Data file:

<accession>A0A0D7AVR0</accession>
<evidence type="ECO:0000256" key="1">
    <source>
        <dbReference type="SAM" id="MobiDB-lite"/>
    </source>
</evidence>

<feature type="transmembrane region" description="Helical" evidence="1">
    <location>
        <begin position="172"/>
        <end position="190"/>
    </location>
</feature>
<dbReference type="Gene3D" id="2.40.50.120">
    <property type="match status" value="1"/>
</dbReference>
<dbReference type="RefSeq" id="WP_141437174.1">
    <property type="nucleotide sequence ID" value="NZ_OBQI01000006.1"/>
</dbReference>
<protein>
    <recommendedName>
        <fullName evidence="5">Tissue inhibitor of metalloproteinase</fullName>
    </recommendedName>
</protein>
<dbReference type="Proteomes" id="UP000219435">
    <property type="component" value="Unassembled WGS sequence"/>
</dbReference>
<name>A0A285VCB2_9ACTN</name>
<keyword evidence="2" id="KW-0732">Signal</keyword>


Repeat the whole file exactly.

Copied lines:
<accession>A0A0D7AVR0</accession>
<evidence type="ECO:0000256" key="1">
    <source>
        <dbReference type="SAM" id="MobiDB-lite"/>
    </source>
</evidence>

<feature type="transmembrane region" description="Helical" evidence="1">
    <location>
        <begin position="172"/>
        <end position="190"/>
    </location>
</feature>
<dbReference type="Gene3D" id="2.40.50.120">
    <property type="match status" value="1"/>
</dbReference>
<dbReference type="RefSeq" id="WP_141437174.1">
    <property type="nucleotide sequence ID" value="NZ_OBQI01000006.1"/>
</dbReference>
<protein>
    <recommendedName>
        <fullName evidence="5">Tissue inhibitor of metalloproteinase</fullName>
    </recommendedName>
</protein>
<dbReference type="Proteomes" id="UP000219435">
    <property type="component" value="Unassembled WGS sequence"/>
</dbReference>
<name>A0A285VCB2_9ACTN</name>
<keyword evidence="2" id="KW-0732">Signal</keyword>